We have the stories of those who did see. Through the centuries their story is passed on, and it becomes ours, the story through which we see life now. You hear the story from grandma, mother, dad, a friend, your pastor, the church. One day you realize, “Jesus is risen in me.” You get there not by evidence but by experiencing a mystery beyond words. The story unfolds and grows as we faithfully gather as Christ’s Body, in our worship, in music, preaching, in prayer, in study, in bread and wine, in fellowship, in the wounds and suffering of our lives – Jesus is risen in and among us. A couple of us gather – he’s here. He completes and continues Easter in our experience together as a faith community around him. Then we are sent to live and proclaim his risen life – as signs of his presence and God’s power of love and new creation.
This Saturday the Rev. Dr. Frederick Schmidt comes to help us learn how to be apostles in our present culture. The world we go to is not the world of our parent’s church, not the one in which we grew up. The church still tries to be the same to a world that has changed. Friends of younger adults find options more authentic and relevant to their lives than hanging out with church people. We need to understand this shift – to listen and learn, to respect and hear their doubts, share ours, and love them where they are – just as Jesus did for his disciples and for Thomas, and does for us. We have a story to tell. I hope and pray you will be here so we can begin talking together about turning ourselves outward toward our future. Some of you are tired and ready to step back – “let the younger ones lead.” You need to be here, too, because you care about St. Paul’s – to understand, support and pray for our younger leaders as they discern and guide us.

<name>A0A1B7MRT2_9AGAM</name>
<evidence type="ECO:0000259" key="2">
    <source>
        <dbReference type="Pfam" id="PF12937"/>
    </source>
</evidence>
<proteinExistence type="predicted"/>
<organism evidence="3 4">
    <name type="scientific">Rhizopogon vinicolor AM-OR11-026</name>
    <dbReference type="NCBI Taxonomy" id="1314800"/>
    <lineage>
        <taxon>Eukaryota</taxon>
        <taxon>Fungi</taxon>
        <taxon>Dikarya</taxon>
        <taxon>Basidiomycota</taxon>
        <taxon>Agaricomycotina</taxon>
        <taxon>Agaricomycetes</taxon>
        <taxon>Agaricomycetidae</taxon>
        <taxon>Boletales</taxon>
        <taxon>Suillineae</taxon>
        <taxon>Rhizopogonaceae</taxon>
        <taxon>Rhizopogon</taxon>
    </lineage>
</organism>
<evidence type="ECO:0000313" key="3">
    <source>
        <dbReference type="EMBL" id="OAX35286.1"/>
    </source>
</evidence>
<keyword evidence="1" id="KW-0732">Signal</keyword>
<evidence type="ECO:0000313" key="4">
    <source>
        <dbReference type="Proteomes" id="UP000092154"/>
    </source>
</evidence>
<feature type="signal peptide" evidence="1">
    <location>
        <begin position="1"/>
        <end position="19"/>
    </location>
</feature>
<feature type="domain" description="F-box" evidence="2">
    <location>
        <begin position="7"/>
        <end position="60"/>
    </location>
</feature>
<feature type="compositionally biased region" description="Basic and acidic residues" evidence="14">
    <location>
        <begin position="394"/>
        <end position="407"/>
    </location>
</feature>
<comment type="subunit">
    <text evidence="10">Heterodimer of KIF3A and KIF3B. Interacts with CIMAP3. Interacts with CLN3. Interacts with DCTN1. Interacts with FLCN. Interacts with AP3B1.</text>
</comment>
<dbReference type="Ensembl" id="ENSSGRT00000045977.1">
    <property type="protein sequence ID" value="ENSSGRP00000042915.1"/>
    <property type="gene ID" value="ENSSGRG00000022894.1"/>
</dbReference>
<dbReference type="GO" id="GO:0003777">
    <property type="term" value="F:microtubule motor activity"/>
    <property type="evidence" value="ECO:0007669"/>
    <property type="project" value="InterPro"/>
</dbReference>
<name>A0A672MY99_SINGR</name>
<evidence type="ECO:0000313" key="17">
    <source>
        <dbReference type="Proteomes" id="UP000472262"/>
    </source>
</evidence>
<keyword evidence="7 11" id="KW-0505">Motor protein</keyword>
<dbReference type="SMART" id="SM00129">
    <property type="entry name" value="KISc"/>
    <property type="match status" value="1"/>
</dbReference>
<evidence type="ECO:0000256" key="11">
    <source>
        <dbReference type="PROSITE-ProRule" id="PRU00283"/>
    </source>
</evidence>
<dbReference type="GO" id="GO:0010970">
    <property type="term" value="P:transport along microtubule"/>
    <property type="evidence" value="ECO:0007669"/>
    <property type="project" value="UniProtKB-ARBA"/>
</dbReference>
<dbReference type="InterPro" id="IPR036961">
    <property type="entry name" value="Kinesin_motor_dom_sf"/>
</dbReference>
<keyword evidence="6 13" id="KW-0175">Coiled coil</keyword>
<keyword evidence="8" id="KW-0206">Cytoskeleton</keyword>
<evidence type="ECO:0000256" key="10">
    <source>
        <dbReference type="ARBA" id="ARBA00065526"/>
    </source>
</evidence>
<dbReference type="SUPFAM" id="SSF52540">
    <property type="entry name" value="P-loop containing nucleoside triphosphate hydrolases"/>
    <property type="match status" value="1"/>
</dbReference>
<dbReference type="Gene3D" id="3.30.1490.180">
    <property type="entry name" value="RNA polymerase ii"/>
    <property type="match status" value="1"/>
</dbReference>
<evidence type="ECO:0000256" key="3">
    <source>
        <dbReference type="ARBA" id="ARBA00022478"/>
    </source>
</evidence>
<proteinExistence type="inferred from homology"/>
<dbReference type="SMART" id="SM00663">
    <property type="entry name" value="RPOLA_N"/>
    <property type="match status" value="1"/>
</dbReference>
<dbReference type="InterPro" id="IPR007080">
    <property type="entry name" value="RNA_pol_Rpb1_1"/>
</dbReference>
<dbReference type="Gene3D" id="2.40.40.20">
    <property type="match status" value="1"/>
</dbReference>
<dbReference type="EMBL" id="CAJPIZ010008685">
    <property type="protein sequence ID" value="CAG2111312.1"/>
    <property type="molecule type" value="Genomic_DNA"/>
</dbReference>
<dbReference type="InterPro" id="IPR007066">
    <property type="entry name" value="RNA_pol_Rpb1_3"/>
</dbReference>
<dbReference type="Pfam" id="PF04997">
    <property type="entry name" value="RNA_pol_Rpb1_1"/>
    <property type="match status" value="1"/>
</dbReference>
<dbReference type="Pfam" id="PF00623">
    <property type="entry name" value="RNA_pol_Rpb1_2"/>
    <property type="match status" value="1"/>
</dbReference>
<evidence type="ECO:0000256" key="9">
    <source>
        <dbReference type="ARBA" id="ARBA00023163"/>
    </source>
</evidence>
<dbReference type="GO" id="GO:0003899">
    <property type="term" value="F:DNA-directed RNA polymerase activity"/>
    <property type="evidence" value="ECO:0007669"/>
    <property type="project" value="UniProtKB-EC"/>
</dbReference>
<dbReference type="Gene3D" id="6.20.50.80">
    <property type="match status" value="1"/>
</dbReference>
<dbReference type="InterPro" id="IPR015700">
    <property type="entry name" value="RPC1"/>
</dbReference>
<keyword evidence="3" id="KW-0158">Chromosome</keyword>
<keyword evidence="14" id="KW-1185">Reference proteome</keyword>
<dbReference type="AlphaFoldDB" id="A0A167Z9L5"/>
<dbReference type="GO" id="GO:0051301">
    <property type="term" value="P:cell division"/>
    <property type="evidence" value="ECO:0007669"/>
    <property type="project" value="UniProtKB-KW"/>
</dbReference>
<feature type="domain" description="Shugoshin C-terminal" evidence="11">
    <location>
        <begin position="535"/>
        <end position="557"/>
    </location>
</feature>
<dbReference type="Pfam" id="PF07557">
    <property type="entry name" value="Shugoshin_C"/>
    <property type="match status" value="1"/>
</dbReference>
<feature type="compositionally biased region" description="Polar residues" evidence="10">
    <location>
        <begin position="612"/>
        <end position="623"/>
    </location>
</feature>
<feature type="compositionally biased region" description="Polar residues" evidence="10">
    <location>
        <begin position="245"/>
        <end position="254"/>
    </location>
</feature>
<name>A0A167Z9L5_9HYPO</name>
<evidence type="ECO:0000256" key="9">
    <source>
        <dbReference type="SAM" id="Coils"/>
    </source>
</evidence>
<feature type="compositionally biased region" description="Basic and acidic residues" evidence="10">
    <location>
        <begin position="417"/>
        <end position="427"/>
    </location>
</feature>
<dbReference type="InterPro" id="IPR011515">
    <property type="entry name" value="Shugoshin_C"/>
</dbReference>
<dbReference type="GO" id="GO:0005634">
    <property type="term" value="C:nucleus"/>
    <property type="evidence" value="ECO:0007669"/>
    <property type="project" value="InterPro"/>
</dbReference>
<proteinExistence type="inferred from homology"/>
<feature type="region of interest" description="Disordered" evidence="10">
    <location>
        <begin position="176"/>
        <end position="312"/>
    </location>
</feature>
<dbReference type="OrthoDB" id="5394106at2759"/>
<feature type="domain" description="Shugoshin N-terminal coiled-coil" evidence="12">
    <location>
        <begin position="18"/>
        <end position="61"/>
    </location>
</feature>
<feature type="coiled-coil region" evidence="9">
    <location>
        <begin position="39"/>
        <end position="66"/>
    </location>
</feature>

One question I know people out there want answered: “The difference Jesus makes in my life is…” They want to know and see how we live our convictions – not doctrines, information, or dogma. We are created to love and be loved. They watch to see if what we say matches what we live. God brings heaven to earth through people like us. Need some evidence? Look at what God’s love did with Jesus’ disciples – with Thomas. We need to understand and appreciate where people out there are – so we meet them where they are.
“As the Father has sent me, so I send you.” Jesus commissions us, too, to continue his mission – his life and love to all. I hope being a disciple and an apostle is a joy for you. Let us be open to the Spirit Jesus breathed into his disciples, to guide us into living and sharing the story of the difference Jesus makes – to you and to me. So all this said – I’ll see you here Saturday.